It wasn’t just Patrick McGoohan who could combine a thriller plot with the height of ‘60s fashion. Intelligence agents have rarely looked cooler than Peter Wyngarde as the louche Jason King: a master problem-solver and adventure novelist who dresses like a Carnaby Street mannequin, and is rarely seen without a model on his arm. Along with dashing ex-FBI agent Joel Fabiani and computer expert Rosemary Nichols, the trio pursue international scoundrels, and solve cases that leave Interpol scratching their heads. Prepare to give your flatscreen a workout with the neon title sequence and Wyngarde’s moustache alone.

Laurel & Hardy: Flying Deuces [1939]

Here’s Stan and Ollie as they deserve to be seen: projected in such crisp quality you can see every grain of sand as they “accidentally” enlist in the French Foreign Legion. The pair soon find that, to earn their three cents a day, they’ll have to iron the battalion’s laundry, plot an escape, face death by firing squad, and survive an aerial pursuit. Flying Deuces remains one of the duo’s most cherished films – but brace yourself for ‘that’ ending, which hits harder than the closing scene of Old Yeller (1957).

Hell Drivers [1957]

“Nerve-shredding haulage films” is a niche subgenre, for too long dominated by The Wages of Fear (1953), William Friedkin’s Sorcerer (1977), and the Transporter franchise. Cy Enfield’s 1957 drama deserves to join their ranks: it might lack the nitroglycerin and body count of its rivals, but Stanley Baker compensates with his ticking performance as the ex-con antihero who takes a job moving ballast. Long before he gets to his first transport café, he finds himself enmeshed in a world of killer shortcuts, sabotaged brakes, a corrupt boss (William Hartnell), and a four-shilling hourly rate. Expertly shot by Superman (1978) and 2001: A Space Odyssey (1969) cinematographer Geoffrey Unsworth, Hell Drivers lives up to its title: the locker room fight with psychotic foreman Red (Patrick McGoohan) sees its pugilists repeatedly collide with the bars of their payment counter.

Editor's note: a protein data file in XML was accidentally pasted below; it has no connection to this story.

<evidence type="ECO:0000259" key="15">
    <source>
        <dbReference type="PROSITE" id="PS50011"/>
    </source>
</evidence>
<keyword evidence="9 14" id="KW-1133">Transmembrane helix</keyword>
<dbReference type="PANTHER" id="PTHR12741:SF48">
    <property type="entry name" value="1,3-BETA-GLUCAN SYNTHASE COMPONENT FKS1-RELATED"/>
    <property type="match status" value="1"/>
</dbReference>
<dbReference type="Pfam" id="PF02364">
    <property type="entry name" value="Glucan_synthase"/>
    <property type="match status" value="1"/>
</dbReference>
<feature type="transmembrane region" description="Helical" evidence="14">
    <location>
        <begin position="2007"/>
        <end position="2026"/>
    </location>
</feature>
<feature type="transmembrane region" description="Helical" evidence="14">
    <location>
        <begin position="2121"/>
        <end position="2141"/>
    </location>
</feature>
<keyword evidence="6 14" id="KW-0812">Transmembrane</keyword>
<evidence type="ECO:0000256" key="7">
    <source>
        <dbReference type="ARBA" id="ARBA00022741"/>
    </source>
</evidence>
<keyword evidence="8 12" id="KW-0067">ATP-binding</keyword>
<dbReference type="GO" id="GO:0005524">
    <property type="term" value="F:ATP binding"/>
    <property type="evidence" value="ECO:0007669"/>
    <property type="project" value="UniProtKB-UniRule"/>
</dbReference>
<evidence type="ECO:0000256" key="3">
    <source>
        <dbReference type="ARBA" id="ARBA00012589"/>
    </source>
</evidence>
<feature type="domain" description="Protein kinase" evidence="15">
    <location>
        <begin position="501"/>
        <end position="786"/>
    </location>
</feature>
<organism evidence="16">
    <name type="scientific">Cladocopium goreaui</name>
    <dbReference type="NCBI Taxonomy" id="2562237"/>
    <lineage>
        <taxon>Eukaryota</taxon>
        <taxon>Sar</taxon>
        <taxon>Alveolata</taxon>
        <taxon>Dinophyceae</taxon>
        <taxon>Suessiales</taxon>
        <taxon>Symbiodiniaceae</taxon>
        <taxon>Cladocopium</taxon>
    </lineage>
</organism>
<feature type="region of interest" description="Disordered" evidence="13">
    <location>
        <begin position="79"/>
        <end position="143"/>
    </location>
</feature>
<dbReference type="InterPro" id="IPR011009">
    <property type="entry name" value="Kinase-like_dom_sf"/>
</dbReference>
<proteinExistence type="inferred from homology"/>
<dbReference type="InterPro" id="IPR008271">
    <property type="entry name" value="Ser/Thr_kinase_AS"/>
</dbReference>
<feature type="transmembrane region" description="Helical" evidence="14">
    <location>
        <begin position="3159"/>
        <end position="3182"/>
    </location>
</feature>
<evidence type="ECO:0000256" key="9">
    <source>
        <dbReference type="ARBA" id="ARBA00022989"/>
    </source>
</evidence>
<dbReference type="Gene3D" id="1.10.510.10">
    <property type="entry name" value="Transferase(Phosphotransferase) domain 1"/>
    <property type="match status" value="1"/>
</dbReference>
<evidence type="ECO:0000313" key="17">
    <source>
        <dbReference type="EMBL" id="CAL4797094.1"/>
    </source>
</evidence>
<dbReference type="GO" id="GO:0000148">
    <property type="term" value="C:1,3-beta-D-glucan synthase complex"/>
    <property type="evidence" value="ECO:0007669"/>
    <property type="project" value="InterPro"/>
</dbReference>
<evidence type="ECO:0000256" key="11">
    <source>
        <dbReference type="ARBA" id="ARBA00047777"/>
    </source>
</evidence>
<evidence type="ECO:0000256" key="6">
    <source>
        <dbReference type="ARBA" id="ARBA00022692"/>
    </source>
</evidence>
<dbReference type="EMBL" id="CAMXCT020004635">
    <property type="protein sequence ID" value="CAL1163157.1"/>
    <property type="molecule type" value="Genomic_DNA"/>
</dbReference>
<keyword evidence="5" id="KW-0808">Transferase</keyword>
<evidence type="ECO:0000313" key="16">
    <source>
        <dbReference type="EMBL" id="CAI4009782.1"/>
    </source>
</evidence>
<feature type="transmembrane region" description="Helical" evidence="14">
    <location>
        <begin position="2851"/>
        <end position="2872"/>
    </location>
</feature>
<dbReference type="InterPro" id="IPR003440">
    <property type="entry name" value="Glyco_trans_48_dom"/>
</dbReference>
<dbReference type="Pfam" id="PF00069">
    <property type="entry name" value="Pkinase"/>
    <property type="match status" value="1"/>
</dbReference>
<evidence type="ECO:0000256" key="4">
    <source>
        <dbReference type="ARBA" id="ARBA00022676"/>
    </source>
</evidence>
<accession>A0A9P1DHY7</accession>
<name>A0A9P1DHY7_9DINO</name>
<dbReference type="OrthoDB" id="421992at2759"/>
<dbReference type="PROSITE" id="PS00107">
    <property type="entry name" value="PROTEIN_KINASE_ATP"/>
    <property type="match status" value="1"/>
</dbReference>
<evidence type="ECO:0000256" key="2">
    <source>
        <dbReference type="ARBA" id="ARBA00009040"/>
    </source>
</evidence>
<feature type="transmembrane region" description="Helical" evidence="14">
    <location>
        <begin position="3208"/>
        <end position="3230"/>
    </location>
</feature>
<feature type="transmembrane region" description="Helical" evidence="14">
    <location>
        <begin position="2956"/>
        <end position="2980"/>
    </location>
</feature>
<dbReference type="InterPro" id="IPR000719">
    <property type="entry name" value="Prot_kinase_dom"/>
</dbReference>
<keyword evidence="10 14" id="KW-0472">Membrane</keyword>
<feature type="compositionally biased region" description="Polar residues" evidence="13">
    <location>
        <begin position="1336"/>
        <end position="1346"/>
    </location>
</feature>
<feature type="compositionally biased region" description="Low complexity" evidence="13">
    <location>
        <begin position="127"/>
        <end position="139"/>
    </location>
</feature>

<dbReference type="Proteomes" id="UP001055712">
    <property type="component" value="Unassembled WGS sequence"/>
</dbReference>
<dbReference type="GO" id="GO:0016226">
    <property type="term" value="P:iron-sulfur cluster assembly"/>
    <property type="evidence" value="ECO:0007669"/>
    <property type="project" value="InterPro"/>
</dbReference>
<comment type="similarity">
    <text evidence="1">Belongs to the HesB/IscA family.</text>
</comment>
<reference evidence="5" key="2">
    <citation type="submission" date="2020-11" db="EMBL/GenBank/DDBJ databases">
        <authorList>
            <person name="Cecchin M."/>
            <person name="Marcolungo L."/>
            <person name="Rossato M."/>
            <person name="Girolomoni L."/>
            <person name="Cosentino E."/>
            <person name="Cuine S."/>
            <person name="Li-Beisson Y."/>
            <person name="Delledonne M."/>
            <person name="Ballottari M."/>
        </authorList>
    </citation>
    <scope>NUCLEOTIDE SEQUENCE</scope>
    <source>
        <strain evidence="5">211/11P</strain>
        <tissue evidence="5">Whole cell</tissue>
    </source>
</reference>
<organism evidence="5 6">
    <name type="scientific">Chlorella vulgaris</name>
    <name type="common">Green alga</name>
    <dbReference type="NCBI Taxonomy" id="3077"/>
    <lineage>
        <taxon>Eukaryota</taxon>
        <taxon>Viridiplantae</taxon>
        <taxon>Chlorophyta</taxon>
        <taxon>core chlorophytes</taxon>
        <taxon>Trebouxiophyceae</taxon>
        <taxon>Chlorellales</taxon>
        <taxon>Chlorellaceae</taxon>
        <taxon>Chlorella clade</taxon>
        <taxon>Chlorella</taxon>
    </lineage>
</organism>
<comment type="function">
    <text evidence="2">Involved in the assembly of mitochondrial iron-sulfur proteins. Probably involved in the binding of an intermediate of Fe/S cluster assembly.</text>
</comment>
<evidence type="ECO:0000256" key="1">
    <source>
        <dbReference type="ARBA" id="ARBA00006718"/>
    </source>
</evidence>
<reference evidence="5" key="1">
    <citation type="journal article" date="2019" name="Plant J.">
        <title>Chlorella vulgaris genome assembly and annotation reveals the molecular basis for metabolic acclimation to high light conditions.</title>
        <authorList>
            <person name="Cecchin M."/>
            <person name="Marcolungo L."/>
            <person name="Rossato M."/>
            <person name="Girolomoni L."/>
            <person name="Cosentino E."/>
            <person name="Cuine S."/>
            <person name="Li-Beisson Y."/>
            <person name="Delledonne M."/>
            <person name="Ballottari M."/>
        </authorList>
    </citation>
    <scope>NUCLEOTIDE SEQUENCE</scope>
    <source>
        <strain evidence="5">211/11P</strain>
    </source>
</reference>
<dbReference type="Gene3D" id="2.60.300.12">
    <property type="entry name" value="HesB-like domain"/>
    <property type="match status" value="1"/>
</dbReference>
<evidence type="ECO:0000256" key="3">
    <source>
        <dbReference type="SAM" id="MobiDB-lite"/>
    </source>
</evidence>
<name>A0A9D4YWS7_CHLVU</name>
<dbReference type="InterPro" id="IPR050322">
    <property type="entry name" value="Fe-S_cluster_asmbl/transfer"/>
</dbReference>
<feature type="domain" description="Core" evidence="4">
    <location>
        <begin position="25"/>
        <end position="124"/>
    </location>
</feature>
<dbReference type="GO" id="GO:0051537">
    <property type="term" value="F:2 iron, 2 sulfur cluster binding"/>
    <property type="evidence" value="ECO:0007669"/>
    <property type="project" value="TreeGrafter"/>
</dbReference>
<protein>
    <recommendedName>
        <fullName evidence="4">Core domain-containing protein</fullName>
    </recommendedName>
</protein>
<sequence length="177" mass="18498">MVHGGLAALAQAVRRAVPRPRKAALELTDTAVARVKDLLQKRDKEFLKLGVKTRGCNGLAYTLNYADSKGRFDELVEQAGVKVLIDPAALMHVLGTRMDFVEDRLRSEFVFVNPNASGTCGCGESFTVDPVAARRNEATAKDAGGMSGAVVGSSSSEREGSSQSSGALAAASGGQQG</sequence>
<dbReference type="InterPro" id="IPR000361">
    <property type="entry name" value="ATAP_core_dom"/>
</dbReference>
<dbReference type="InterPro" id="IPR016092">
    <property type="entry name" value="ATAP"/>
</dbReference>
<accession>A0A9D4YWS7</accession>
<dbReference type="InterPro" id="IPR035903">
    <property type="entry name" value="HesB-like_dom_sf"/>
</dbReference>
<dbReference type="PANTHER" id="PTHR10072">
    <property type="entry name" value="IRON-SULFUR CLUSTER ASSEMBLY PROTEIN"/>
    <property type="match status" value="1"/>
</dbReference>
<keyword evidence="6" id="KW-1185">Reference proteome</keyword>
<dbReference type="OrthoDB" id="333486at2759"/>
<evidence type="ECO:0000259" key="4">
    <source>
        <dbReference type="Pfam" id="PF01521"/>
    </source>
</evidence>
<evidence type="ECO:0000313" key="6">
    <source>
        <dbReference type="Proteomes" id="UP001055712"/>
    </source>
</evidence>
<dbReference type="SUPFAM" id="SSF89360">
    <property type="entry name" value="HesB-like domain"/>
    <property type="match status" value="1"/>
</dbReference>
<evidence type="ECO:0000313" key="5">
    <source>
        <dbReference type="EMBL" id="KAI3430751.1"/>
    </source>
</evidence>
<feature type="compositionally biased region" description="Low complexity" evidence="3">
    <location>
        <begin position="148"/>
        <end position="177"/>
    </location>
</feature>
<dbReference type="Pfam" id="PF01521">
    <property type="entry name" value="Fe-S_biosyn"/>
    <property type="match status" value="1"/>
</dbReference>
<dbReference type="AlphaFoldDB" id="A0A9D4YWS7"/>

The Professionals Mk I [1977]

If you like your cop shows to be a little less jazzy and a lot more high-octane, this iconic series about the exploits of the fictional CI5 intelligence service is a must. Ticking every box on the LWT drama checklist – scenery-chewing villains, raunchy theme tune, one guaranteed fist-fight per episode (often every scene) – The Professionals saw paratrooper/SAS veteran Bodie (Lewis Collins) and former detective Doyle (Martin Shaw) face off against London’s underworld. From our heroes’ rocketing Ford Capri, to their state-of-the-art weaponry, The Professionals have stayed cool for decades, with the buzz around the show leading to Collins once being touted as a possible James Bond for the ‘80s.

Night of the Living Dead [1968]

The film that kickstarted the zombie genre, this first entry in George Romero’s six-strong Living Dead series sees a small band of Pennsylvania residents trapped in a farmhouse and fighting off hordes of undead ghouls. Led by little-known stage actor Duane Jones, our heroes not only set the template for nearly every future zombie flick, but also proved the power of the siege formula when done correctly (Night made back its $100,000 budget 250 times over, and famously traumatised drive-thru audiences who were expecting popcorn shlock). A genuine cult classic that still says as much about society as it does the eating habits of the deceased.

Wolcott [1981]

Another cop show, but this time the villains are inside the station as well as prowling the streets. ITV’s Wolcott has the honour of being both the first British mini-series and a snapshot of the tensions brewing between frontline cops and urban communities. George Harris plays black British DC Winston Churchill Wolcott, whose PR-stunt promotion belies the fact he’s a highly capable and streetwise copper. On the wrong side of the law is Clockwork Orange’s Warren Clarke as respected businessman/crime boss Terry Rowe, and a clutch of officers who view Wolcott as the “Met’s pet”. Look out for members of the Comic Strip (Rik Mayall and Alexei Sayle among them) in pre-Young Ones straight roles playing agitators – the type the detective has to face on every assignment.

Order Captain Scarlet & The Mysterons (Complete) (1967)

Order Weekend at Bernie’s (1989)

Order The Lodger (1927)

Order The Prisoner (1967)

Order To Die For (1995)

Order The Man With the Golden Arm (1955)

Order Department S (Complete) (1969)

Order Laurel & Hardy: Flying Deuces (1939)

Order Hell Drivers (1957)

Order The Professionals (Mk I) (1977)

Order Night of the Living Dead (1968)

Order Wolcott (1981)